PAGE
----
Contrast to Python's gevent

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Martin Konecny

Feb 1, 2015, 9:35:02 PM2/1/15
I've been doing some research on Goliath, and seems like something I will want to migrate over to soon. My question is, one of the promises of Goliath is that it "preserves the look and feel of a synchronous API!". 

However from the examples, I see that I still need to use em-synchrony, em-http etc. One of the reasons I'm looking into moving away from thin, is because of the poor official evented library support for some databases (i.e mongo)

When working with gevent in Python, the gevent library will monkey-patch all socket calls and automatically cause the current fiber/greenlet to yield to another fiber/greenlet anytime a blocking network operation initiates. This causes it to work with almost every database driver without any work required from said driver's authors. Am I correct that goliath does not work like this?

Is it correct that Goliath still needs em-* libraries/drivers for any blocking network operations, but it's advantage over thin is that you don't need to write callbacks for these, instead it is code that can be linearly written?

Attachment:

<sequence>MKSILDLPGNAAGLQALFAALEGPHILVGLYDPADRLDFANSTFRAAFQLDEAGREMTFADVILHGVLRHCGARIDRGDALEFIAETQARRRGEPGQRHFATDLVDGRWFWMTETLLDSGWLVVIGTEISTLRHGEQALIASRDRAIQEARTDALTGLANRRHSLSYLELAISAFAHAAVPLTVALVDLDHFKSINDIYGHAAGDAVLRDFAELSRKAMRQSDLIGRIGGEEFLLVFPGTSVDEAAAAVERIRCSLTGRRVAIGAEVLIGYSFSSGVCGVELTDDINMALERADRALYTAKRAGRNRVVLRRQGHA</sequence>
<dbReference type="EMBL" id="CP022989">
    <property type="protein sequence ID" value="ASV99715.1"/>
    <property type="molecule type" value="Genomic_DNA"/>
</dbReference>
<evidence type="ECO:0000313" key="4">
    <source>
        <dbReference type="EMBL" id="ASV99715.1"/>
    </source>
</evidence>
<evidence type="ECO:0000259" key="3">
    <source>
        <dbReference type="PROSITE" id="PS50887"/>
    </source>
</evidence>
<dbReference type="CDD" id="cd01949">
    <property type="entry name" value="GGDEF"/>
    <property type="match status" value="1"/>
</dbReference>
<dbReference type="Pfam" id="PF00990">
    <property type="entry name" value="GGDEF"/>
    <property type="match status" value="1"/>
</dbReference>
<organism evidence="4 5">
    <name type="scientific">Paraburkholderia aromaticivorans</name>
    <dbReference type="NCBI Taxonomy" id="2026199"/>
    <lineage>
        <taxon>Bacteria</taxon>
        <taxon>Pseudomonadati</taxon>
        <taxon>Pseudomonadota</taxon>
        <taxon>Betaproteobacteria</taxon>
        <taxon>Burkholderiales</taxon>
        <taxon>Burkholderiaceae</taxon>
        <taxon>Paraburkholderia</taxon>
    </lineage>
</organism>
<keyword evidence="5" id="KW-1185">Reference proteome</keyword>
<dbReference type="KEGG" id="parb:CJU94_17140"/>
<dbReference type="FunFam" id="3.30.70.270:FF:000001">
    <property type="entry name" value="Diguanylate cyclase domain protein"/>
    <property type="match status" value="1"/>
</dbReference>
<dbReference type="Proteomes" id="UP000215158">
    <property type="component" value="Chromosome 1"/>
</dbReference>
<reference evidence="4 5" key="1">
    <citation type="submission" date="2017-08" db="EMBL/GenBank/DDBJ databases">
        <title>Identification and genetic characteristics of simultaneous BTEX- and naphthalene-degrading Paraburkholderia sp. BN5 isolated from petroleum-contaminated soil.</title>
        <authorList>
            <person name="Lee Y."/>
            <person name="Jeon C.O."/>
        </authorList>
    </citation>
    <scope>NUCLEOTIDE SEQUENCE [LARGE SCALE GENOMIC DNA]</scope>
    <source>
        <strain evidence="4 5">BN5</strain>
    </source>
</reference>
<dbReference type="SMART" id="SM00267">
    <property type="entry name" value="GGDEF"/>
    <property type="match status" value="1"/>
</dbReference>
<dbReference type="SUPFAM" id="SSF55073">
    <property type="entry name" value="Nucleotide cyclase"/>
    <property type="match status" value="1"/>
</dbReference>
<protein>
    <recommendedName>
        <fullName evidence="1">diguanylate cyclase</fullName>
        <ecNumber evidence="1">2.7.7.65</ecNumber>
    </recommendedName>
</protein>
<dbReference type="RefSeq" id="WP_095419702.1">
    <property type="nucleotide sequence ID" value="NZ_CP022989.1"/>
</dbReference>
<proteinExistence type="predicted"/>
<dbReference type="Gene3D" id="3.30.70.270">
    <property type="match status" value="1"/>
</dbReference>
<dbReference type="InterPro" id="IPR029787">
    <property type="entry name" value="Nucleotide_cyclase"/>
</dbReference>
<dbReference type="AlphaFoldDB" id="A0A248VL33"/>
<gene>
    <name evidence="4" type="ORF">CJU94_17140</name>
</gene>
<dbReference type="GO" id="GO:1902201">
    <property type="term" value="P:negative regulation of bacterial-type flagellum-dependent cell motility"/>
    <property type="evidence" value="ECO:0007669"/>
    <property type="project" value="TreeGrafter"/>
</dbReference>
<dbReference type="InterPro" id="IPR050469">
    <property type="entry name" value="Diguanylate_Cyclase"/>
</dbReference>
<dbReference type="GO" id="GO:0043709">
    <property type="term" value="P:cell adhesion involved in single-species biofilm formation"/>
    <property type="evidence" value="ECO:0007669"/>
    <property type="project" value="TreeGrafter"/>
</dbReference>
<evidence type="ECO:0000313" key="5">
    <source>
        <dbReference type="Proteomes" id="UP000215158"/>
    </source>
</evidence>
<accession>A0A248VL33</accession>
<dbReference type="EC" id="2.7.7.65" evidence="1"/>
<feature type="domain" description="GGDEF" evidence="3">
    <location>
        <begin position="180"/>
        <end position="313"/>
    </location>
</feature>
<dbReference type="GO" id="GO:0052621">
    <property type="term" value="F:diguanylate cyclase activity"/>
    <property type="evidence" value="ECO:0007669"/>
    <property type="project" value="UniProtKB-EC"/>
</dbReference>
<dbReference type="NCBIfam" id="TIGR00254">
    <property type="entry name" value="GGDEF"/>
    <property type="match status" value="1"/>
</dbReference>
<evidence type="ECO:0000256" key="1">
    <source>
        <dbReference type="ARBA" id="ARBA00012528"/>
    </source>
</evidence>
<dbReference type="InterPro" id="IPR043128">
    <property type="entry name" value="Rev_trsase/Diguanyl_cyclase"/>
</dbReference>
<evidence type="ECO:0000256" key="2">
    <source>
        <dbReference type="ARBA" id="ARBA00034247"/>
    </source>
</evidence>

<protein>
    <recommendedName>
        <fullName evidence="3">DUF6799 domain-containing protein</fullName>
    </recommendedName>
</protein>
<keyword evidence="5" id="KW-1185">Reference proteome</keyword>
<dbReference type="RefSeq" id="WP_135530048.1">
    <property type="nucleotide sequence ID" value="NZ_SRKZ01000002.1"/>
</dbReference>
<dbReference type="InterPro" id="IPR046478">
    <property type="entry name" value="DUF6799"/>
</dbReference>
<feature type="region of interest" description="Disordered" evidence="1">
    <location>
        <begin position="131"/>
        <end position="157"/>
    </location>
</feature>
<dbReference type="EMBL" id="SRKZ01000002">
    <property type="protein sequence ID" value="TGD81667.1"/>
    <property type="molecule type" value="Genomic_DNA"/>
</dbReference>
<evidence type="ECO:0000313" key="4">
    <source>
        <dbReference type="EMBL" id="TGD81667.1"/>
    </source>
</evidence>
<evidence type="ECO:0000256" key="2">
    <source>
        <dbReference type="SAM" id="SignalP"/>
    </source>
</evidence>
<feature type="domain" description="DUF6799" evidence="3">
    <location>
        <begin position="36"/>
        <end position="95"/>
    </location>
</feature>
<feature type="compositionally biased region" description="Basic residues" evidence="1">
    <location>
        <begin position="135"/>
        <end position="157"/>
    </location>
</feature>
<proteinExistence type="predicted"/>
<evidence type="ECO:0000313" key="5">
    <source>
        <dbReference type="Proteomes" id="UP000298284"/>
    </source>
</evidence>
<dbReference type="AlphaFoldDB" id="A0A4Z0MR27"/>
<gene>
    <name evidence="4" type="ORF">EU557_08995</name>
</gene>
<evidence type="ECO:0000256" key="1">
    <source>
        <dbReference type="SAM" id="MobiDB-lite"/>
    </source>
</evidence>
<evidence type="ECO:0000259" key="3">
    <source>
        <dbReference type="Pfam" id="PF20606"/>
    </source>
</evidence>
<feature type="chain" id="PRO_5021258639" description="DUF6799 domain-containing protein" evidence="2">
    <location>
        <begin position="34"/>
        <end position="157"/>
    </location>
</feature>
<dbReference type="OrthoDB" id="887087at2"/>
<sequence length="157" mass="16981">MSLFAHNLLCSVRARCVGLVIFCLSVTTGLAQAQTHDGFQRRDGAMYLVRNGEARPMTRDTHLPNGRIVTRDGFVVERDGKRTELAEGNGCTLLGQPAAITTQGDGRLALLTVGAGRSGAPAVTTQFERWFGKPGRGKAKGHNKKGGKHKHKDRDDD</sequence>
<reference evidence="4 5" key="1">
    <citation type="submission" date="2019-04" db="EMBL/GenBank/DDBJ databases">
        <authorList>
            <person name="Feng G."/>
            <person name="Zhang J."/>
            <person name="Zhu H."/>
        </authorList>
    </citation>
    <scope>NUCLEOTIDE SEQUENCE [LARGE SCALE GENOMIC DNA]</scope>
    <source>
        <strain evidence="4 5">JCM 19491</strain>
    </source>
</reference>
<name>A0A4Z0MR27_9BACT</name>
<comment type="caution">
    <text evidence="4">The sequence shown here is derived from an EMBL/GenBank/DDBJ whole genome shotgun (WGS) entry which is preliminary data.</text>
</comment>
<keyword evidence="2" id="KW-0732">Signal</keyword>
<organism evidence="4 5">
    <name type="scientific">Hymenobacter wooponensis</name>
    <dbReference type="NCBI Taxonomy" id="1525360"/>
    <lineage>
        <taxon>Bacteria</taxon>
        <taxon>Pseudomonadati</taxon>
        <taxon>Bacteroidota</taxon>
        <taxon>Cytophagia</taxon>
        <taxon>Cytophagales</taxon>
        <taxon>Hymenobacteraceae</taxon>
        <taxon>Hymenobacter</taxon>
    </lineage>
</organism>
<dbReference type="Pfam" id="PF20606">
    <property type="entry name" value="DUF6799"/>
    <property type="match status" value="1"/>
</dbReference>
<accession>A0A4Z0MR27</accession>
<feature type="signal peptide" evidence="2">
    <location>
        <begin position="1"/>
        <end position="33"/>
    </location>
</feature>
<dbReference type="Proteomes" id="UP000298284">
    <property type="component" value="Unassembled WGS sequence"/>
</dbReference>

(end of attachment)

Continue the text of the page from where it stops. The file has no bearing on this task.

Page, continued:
Eric Marden

Feb 2, 2015, 11:43:03 AM2/2/15
You can use Goliath with blocking i/o libs — but it does defeat some of the performance gain (over say something like Sinatra). You’ll still be able to take advantage of the asynchronous middleware layer which has it’s own benefits even when your db calls block the reactor. I’ve used both Mongoid (v2) and em-mongo ( with Goliath and while it was a bit more work to use em-mongo, the results were better enough, in terms of throughput, to put up with the extra effort. YMMV, of course.

Eric Marden
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